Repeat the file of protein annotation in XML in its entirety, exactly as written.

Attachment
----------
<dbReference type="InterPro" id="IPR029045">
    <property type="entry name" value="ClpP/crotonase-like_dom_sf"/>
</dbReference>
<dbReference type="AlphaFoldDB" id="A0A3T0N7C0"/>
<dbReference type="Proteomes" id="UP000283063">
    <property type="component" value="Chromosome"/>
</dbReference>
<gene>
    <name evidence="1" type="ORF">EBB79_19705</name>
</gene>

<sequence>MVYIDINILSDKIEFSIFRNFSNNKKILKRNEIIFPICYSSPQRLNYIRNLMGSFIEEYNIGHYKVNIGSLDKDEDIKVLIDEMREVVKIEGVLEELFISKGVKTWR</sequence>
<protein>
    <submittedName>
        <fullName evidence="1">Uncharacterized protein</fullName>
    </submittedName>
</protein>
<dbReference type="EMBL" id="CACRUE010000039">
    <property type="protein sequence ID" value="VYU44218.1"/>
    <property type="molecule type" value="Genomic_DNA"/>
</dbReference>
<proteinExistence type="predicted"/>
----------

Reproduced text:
<dbReference type="InterPro" id="IPR029045">
    <property type="entry name" value="ClpP/crotonase-like_dom_sf"/>
</dbReference>
<dbReference type="AlphaFoldDB" id="A0A3T0N7C0"/>
<dbReference type="Proteomes" id="UP000283063">
    <property type="component" value="Chromosome"/>
</dbReference>
<gene>
    <name evidence="1" type="ORF">EBB79_19705</name>
</gene>

<sequence>MVYIDINILSDKIEFSIFRNFSNNKKILKRNEIIFPICYSSPQRLNYIRNLMGSFIEEYNIGHYKVNIGSLDKDEDIKVLIDEMREVVKIEGVLEELFISKGVKTWR</sequence>
<protein>
    <submittedName>
        <fullName evidence="1">Uncharacterized protein</fullName>
    </submittedName>
</protein>
<dbReference type="EMBL" id="CACRUE010000039">
    <property type="protein sequence ID" value="VYU44218.1"/>
    <property type="molecule type" value="Genomic_DNA"/>
</dbReference>
<proteinExistence type="predicted"/>